Consumer Health Digest #04-18

Your Weekly Update of News and Reviews
May 5, 2004

Consumer Health Digest is a free weekly e-mail newsletter edited by Stephen Barrett, M.D., and cosponsored by NCAHF and Quackwatch. It summarizes scientific reports; legislative developments; enforcement actions; news reports; Web site evaluations; recommended and nonrecommended books; and other information relevant to consumer protection and consumer decision-making.

Major spammers facing prosecution. The U.S., Federal Trade Commission has cracked down on two spam operations that have clogged the Internet with millions of deceptive messages. The FTC charged Phoenix Avatar and its Detroit-based principals (Chris Chung, Mark M. Sadek, James J. Lin and Daniel J. Lin) with sending illegal spam to sell bogus diet patches. Recipients who clicked on a hyperlink in the message were connected to one of the defendants' many Web sites. The agency alleges the defendants grossed nearly $100,000 per month from product sales. The FTC alleges that the claims made for these diet patches are false and that the patches, which sold for $59.95, would have no effect at all. The spammers hoped to obscure their identities by using innocent third-party e-mail addresses in the "reply-to" or "from" fields of their messages. Faulty addresses would then cause tens of thousands of undeliverable e-mails to bounce to others, sometimes getting the third parties themselves mislabeled as spammers. At the FTC's request, a U.S. District Court Judge entered a Temporary Restraining Order requiring an end to illegal spamming and deceptive product claims and freezing the defendants' assets. The four defendants have also been criminally charged with violating the CAN-SPAM Act, which went into effect January 1. In the second case, the FTC filed civil charges against Global Web Promotions Pty Ltd., an Australian company, which advertised a similar diet patch and falsely claimed that its human growth hormone products "HGH" and "Natural HGH" could "maintain [a user's] appearance and current biological age for the next 10 to 20 years." The products were shipped to consumers from within the United States. The diet patch was sold for $80.90, and the HGH products cost $74.95. Since January 1, 2004, consumers have complained to the FTC about 490,000 spam messages linked to Phoenix Avatar and 399,000 messages for Global Web Promotions. [FTC announces first Can-Spam Act cases: Two operations generated nearly one million complaints to agency. FTC news release, April 29, 2004] A recent report from New York research firm Basex estimates that spam accounts for nearly half of all Internet traffic—as many as 15 billion unsolicited e-mail messages a day—and costs companies about $20 billion a year in lost productivity and computer costs.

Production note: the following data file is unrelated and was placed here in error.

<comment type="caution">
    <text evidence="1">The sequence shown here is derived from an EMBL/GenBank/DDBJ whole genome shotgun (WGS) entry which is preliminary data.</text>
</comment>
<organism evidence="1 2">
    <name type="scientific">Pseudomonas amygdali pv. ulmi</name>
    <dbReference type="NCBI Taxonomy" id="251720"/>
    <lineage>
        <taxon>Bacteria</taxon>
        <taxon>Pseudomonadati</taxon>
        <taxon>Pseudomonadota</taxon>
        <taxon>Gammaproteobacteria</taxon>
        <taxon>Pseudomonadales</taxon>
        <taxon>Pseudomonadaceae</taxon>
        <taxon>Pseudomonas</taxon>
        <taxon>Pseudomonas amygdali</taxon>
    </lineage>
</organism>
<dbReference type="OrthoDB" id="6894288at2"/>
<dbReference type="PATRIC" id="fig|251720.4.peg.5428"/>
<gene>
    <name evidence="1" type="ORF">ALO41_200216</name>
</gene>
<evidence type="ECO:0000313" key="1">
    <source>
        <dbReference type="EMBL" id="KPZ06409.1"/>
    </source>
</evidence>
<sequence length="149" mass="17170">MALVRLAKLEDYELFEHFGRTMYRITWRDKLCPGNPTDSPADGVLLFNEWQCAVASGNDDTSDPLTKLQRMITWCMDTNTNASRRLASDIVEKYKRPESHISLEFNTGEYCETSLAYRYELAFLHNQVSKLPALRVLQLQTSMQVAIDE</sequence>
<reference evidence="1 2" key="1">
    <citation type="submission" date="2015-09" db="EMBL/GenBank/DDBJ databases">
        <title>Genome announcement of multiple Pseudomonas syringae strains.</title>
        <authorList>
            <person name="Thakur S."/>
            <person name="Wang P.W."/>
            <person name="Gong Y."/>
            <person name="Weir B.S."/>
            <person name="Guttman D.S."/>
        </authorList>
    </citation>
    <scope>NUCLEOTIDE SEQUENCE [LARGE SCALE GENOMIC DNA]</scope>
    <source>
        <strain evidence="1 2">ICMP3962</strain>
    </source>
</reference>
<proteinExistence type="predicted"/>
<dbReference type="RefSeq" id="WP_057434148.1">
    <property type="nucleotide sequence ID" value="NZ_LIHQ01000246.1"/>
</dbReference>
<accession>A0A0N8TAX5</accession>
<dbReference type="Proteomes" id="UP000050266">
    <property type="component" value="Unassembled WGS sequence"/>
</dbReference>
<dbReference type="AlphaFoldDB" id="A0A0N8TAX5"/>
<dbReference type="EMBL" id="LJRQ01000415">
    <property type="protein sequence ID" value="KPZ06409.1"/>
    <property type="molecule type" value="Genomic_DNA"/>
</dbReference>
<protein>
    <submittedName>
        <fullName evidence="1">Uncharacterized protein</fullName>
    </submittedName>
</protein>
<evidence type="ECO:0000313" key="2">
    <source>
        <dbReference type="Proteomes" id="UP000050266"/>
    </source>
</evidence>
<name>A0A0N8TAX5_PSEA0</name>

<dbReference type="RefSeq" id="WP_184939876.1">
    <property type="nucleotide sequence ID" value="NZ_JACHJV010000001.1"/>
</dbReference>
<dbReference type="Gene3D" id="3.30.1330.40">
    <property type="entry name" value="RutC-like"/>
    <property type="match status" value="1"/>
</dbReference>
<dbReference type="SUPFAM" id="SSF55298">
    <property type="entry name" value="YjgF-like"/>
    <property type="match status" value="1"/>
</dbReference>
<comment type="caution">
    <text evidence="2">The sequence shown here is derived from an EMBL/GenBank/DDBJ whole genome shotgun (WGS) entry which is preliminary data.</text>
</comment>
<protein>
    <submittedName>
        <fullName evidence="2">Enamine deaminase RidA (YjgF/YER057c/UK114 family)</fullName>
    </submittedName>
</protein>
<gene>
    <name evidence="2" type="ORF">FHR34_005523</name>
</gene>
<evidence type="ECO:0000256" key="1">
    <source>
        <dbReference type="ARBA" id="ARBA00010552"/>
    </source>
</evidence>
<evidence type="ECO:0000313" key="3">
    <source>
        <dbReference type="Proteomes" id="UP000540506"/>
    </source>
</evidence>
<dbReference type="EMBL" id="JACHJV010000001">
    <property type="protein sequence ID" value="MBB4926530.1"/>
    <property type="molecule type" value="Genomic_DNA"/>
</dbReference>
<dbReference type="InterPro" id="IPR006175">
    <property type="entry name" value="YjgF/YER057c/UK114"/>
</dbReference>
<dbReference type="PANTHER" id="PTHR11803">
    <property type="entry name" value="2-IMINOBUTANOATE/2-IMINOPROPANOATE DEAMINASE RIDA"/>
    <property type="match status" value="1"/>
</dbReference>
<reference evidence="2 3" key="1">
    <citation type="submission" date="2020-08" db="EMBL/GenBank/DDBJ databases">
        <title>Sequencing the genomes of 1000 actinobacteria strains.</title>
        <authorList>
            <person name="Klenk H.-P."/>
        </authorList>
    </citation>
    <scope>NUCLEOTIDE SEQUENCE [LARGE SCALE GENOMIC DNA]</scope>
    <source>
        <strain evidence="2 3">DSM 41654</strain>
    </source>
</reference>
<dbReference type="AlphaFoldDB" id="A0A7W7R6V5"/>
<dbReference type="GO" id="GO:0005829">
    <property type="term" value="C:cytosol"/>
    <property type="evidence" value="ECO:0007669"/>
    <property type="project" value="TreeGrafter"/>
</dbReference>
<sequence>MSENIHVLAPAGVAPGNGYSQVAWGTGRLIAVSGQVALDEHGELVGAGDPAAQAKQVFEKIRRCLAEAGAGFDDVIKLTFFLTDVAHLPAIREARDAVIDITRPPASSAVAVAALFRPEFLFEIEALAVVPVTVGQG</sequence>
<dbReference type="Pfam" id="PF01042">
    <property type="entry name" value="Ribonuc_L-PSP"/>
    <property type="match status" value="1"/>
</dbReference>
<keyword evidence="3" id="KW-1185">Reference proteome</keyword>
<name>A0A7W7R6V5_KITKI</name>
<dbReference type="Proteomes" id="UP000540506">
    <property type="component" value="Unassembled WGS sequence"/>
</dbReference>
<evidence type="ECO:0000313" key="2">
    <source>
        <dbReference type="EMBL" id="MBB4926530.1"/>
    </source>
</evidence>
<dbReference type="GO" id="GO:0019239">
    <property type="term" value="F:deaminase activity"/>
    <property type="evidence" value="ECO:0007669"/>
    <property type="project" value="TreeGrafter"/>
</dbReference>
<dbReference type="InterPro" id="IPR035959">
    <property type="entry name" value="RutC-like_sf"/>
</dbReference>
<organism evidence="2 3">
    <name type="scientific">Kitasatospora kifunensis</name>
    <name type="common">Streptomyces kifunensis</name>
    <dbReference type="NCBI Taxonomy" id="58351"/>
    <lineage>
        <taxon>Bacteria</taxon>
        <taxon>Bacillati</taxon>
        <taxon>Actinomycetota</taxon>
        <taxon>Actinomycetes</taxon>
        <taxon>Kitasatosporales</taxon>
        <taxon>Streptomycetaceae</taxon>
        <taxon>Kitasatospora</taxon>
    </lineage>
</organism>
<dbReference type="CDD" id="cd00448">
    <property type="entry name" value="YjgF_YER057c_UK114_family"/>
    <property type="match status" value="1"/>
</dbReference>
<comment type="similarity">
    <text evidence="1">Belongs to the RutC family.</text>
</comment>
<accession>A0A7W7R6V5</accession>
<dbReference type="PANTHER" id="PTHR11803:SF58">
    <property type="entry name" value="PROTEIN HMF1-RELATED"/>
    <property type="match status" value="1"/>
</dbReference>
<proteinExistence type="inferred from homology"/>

Dermatologists call for tanning device ban. Concerned about the rising incidence of deadly skin cancers, the American Academy of Dermatology Association (AADA) has issued a position statement urging the FDA to ban the manufacture and use of tanning devices for nonmedical purposes. [AADA position statement on indoor tanning. amended Feb 7, 2004] If a ban is not feasible, the group urges increased regulation that includes:

Two more argyria cases from colloidal silver reported. Two men who took colloidal silver for about a year have been diagnosed with argyria at the dermatology clinic at the VA clinic in Reno, Nevada. Both got their ideas from the Internet and believed that the silver would protect them against infection. [Cohen LE and others. Effects of Internet quackery: Argyria in the silver state. Federal Practitioner 21(4):9-17, 2004] Argeriua is a condition in which silver salts deposit in the skin, eyes, and internal organs, and the skin turns ashen-gray. Many proponents claim that colloidal silver can't cause it, but at least nine cases have now been reported. [Barrett S. Colloidal silver: Claims without benefit. Quackwatch, May 5, 2004]

Penn & Teller's "Bullshit!" starts second season. Penn & Teller have returned to Showtime with another series of programs debunking popular misconceptions. Last season's topics were: Talking to the Dead; Alternative Medicine; Alien Abductions; Second Hand Smoke; Baby Bullshit; Sex, Sex, Sex; Feng Shui; Bottled Water; Creationism; Self-Helpless; ESP; Eat This!; Ouija Boards; Near Death Experiences; and Environmental Hysteria. CD and VHS recordings of the entire series are available for about $45.

Another chelationist charged with misconduct. Robban A. Sica, M.D., who operates the Center for the Healing Arts in Orange, Connecticut. is facing disciplinary action for questionable management of about 40 patients. She is charged with improperly using chelation therapy to treat cardiovascular disease, failing to obtain adequate consent for such treatment, and failing to properly manage many of these patients whom she said were suffering from heavy metal toxicity. Chelation therapy is a series of intravenous infusions containing EDTA and various other substances. Physicians associated with the American College of Advancement in Medicine claim falsely that it is effective against cardiovascular disease and many other problems. Chelation has valid use in some cases of heavy metal poisoning. However, chelationists often diagnose it in patients with no history of toxic exposure and use treatment protocols that differ from standard protocols. Sica has also faced regulatory actions and civil suits in connection with "sham" ownership of professional medical corporations in New York and New Jersey. [Barrett S. Regulatory Actions against Robban Sica, M.D. Quackwatch, May 4, 2004]

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This page was posted on May 5, 2004.